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#26553 - 07/23/02 10:41 PM Re: Music Makers: At The Keyboard
Eric Offline
Star Member

Registered: 04/04/00
Posts: 2325
Loc: New York, NY
 Quote:
Originally posted by Ars Nova:
Wish I were clever enough to pick up on these "hidden agendas"


Hee hee! Of course, I'm guilty of overstatement. There's nothing "hidden" there.....it's just a plain old agenda. ;\)

Jason, thanks for the straightforward and "fair and balanced" reporting! Finally, some actual information! ;\) \:D \:\)

Lisa K. Studtmann, thanks for the much-needed reprimand! Good luck keeping this group in line! \:D

[ July 23, 2002: Message edited by: Eric ]

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#26554 - 07/23/02 10:54 PM Re: Music Makers: At The Keyboard
alidoremi Offline
Star Member

Registered: 03/11/02
Posts: 2120
Loc: California
 Quote:
By Eric:
I notice a tendency that a lot of the early music education sites I’ve visited tend to, put children into little “boxes” that limit them.


I disagree. These early childhood music methods are addressing the way children learn. A 3-year-old learns quite differently than a 6-year-old, who in turn learns differently from a 9-year-old. These methods are not 'putting kids in little boxes'. They are recognizing how children learn, how their brains function at a given age. This knowledge only makes me a better music educator.


 Quote:
Instead of empowering parents to create a stimulating musical environment for their children, these teachers would imply that only they, the all-knowing musically superior pedagogue, can truly facilitate a game of “Itsy Bitsy Spider” with teacherly finesse.


I disagree. If you've ever participated in a MG, Kindermusik, Harmony Road, Yamaha, or Music for Young Children class, the first thing you'll notice is active parent participation. In fact, one the goals of these programs is helping parents take an active role in their child's musical education; taking the activities done in class and applying them at home. How often have we, as private teachers, chided (in our head) those parents who are uninterested, uninvolved in their child's music lessons; who are content with dropping off their child each week, but aren't really involved? You won't find that with these early childhood programs.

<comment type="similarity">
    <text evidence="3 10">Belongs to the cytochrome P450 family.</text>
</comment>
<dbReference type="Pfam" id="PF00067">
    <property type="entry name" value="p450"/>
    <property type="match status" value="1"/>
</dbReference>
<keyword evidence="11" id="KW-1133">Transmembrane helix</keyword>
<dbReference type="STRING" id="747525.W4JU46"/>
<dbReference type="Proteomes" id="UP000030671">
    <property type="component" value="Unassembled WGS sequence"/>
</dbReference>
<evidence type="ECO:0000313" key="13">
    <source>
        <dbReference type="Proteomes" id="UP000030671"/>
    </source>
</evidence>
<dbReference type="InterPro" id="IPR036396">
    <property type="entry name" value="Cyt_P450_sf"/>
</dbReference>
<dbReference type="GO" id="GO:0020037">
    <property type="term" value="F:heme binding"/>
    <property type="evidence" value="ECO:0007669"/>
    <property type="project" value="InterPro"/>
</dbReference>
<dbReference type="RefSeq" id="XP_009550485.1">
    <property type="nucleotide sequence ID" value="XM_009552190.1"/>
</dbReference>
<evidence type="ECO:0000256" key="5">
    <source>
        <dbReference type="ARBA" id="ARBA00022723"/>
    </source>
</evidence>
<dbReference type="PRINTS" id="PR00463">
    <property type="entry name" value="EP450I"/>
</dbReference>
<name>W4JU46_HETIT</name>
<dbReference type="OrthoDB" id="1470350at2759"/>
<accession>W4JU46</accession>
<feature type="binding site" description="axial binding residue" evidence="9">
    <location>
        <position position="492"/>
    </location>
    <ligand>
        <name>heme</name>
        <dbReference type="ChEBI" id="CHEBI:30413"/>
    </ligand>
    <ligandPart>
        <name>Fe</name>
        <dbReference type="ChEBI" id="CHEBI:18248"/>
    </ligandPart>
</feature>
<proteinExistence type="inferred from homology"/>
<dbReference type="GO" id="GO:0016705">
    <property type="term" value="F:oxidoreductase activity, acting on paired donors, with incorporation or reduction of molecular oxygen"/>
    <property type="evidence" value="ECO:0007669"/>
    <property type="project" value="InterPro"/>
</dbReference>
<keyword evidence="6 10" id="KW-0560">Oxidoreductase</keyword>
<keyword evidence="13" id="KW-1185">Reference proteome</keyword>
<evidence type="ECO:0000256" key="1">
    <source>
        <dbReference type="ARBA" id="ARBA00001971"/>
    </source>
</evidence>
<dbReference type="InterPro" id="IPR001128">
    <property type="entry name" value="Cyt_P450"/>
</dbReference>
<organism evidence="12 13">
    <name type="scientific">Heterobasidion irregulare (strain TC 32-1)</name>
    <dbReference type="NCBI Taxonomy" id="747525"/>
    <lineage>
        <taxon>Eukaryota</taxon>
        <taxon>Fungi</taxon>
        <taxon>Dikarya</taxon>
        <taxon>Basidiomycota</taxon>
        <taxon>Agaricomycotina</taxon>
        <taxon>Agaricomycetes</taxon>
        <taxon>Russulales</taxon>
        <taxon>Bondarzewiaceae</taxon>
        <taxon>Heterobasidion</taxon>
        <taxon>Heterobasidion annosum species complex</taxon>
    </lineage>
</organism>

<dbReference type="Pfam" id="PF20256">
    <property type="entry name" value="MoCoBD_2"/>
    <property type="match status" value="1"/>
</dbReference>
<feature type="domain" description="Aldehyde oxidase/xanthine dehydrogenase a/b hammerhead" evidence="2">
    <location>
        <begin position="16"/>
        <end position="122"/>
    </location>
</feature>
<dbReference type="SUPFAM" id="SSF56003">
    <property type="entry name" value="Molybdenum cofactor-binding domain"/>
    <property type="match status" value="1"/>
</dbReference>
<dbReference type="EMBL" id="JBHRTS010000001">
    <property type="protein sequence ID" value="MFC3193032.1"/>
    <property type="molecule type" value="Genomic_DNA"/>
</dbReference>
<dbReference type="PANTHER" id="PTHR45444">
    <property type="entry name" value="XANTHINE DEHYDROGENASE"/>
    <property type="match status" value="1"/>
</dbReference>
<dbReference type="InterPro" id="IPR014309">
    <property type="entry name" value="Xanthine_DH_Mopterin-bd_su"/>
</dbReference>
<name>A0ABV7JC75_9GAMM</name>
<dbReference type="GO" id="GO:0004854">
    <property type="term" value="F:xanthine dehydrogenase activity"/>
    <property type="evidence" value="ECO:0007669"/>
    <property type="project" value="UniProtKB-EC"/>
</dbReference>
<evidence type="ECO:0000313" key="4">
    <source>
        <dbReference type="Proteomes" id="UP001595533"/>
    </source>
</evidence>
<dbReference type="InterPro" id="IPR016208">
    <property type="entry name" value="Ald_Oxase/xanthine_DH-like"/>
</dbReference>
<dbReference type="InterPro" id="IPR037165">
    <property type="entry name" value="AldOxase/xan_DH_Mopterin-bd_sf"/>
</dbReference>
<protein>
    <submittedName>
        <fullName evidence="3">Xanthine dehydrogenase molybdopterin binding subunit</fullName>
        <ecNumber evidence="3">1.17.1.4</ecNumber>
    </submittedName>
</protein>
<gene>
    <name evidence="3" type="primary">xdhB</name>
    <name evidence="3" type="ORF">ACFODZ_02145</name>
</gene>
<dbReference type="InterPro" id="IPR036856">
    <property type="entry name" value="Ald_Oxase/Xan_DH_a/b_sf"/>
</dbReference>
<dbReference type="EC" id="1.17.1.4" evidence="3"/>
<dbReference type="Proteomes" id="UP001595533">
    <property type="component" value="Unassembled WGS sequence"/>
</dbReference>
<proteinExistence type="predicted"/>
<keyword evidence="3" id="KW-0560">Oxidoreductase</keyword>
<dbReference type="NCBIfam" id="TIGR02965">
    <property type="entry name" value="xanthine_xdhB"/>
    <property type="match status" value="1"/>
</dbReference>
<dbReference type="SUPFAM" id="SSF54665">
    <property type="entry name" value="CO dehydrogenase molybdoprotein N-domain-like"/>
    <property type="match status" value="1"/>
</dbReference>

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#26555 - 07/24/02 05:22 AM Re: Music Makers: At The Keyboard
Jason Offline
Star Member

Registered: 05/14/00
Posts: 2019
Loc: Iowa City, IA
I think you will find it though. An early childhood class can only involve the parent for 1, maybe 2 hours a week. It's the rest of the week that's the most valuable.

I think far too many parents treat early childhood music classes like they treat church: God-fearing Christian on Sunday mornings, lazy sinner the rest of the time.

 Quote:
Originally posted by alidoremi:
How often have we, as private teachers, chided (in our head) those parents who are uninterested, uninvolved in their child's music lessons; who are content with dropping off their child each week, but aren't really involved? You won't find that with these early childhood programs.
_________________________
"If we continually try to force a child to do what he is afraid to do, he will become more timid, and will use his brains and energy, not to explore the unknown, but to find ways to avoid the pressures we put on him." (John Holt)


www.pianoped.com